If you truly love horses, and enjoy every minute you spend around these magnificent animals, then a horse job might just be your path to career fulfillment.
There are a wide variety of horse jobs available in today’s growing equine industry. And unless you live in a very large metropolitan area like New York City or Los Angeles, there’s almost always positions available working with horses within a comfortable commuting distance.
Jobs working with horses include horse riding, teaching riding lessons, working in a boarding stable, large animal veterinarian technician, horse sitting, non-profit equine rescue and adoptions, horse grooming, breeding, farrier, jockey, saddle and harness maker, and many more.
Some of these horse jobs can be secured without any formal education or training, and a strong enthusiasm for horses is enough to get an apprenticeship or entry-level position. For other jobs, a higher education degree will be required, especially in the veterinary medicine career fields.
Also keep in mind before you embark on this career path that many horse jobs aren’t high-paying positions. Many workers are willing to accept lower wages for the privilege of spending their work days surrounded by horses, and so job fulfillment and satisfaction is part of the reward in this industry.
There’s more to life than money, after all, and going home at night with the smell of hay on your clothes and a smile on your face is a big bonus for many people. Especially if you’ve ever worked at a job in a cubicle surrounded by computer screens and ringing phones all day, with a boss you can’t stand breathing over your shoulder.
Finding a horse job that’s right for you
A good place to start before diving into the large equine industry is by asking yourself exactly why you’d like to work with horses, and what skills and life experiences you would bring to the table. If you’ve never owned a horse of your own, or spent any time riding or just being around these animals, but you thought that working with equines sounded like “fun,” you might think hard before diving in.
While there are many rewards and a lot of job satisfaction when working with horses, these jobs are also typically hard work. Usually you won’t be spending your days relaxing on horseback, singing songs and waiting for the next break time to arrive. There are almost always other chores to be attended to, even for riders, including cleaning up the stable, feeding and grooming the horses, working with customers, and more.
While everyone’s heard of massage therapists for humans, did you know that there are equine massage therapists as well?
Unlike most jobs relating to horses, which have been around for decades and even centuries, equine massage therapy is a relatively new career field. In many ways it is a spin-off from human massage therapy, but has been adapted to the unique anatomy of horses.
Typically the goal of this type of massage therapy is to soothe and relax the muscles of the animal, relieve tension, and enhance muscle tone. Other benefits of equine massage therapy are increasing the animal’s range of motion, circulation, and overall health and well being.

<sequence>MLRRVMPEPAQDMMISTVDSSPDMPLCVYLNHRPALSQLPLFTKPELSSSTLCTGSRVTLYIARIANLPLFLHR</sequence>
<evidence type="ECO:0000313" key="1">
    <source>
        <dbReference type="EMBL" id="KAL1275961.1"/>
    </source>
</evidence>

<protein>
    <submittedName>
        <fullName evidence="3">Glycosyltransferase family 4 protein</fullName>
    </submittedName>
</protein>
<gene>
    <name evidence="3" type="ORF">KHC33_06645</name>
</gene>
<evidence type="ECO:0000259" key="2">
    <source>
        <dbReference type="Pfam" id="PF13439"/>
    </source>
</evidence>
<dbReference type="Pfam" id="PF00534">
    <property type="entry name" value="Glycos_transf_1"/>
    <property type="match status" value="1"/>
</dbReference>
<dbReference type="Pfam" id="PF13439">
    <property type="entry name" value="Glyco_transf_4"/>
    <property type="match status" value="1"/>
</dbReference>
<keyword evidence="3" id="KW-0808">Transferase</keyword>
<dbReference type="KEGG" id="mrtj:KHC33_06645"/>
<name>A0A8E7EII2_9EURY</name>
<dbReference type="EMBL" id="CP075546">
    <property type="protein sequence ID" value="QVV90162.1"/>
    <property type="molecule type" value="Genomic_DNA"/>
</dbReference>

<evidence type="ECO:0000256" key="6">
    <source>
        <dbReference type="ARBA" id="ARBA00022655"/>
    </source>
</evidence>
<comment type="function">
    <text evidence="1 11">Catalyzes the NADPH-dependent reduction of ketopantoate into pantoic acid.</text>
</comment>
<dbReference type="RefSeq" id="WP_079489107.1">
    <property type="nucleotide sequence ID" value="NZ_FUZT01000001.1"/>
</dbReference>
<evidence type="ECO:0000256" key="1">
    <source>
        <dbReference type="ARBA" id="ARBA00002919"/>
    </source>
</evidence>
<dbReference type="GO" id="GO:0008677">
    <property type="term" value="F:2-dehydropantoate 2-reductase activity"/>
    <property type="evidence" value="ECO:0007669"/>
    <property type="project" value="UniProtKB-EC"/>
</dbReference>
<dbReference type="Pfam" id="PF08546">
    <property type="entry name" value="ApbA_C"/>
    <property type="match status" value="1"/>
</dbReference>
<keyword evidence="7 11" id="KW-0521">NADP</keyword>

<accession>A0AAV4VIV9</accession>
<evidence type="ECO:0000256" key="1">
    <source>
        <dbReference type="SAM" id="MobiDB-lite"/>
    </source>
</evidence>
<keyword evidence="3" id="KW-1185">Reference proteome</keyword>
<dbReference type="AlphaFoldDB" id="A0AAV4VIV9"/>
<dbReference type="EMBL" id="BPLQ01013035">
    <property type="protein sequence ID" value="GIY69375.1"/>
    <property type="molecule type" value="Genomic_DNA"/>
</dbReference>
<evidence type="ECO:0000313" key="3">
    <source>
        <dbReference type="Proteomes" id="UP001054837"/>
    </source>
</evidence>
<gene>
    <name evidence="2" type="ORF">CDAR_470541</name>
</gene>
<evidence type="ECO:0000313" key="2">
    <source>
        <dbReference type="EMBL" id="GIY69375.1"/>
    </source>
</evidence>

People working in this growing and exciting career field are able to work with horses on a daily basis. They also have the benefit of working for themselves and being their own boss, and spending much of their work day outdoors instead of being cooped up in an office all day.
About the Job:
Typically equine massage therapists are self-employed individuals who work in the field, traveling from client to client as needed. Most specialize only in horses, while others also work on other animals – and even humans – to broaden their client base. Many of these therapists also work in conjunction with a stable or a veterinarian, although some vets still haven’t fully embraced the concept of massage therapy as a legitimate form of conditioning and healing.
On a typical work day, an equine massage therapist will find him or herself performing the following duties:
Generally, equine massage therapists work outdoors a good part of the time, attending to their equine clients. As a result, they must be able to work in all kinds of weather, depending on the time of year and the area where they work. Most people who work with horses just take for granted that they’ll be spending time out in the rain, the cold, the heat, etc.
Typically people who work in this field are self-employed and spend a good deal of time on the road, traveling from one equine client to the next. You can also expect to work weekends and evenings at least part of the time.
Training and certification:
Currently, equine massage therapy is a non-regulated profession in the US, and there is no national certification or test procedure.
There are a number of schools in the US that offer courses and training in equine massage. Many of these courses lead to diplomas or certificates in this subject.
It’s important to choose the place in which you’ll be studying carefully. Since there’s no standardization in the study of this field, the quality, length and price of courses varies widely. The shorter one or two-week courses might be tempting, but be aware that the longer, more intensive programs will give a more rounded education, and will give you the skills that allow you to administer the type of massage that will truly help the horses in need.
Another route that many take into this career field is by becoming a massage therapist for humans first. That way you’ll be able to broaden your client base by giving massages to people as well as horses.
Animal Career Tips & Articles to guide you on your way to a rewarding new business or career in the growing animal services industry. Or visit or blog for up-to-date industry news and information.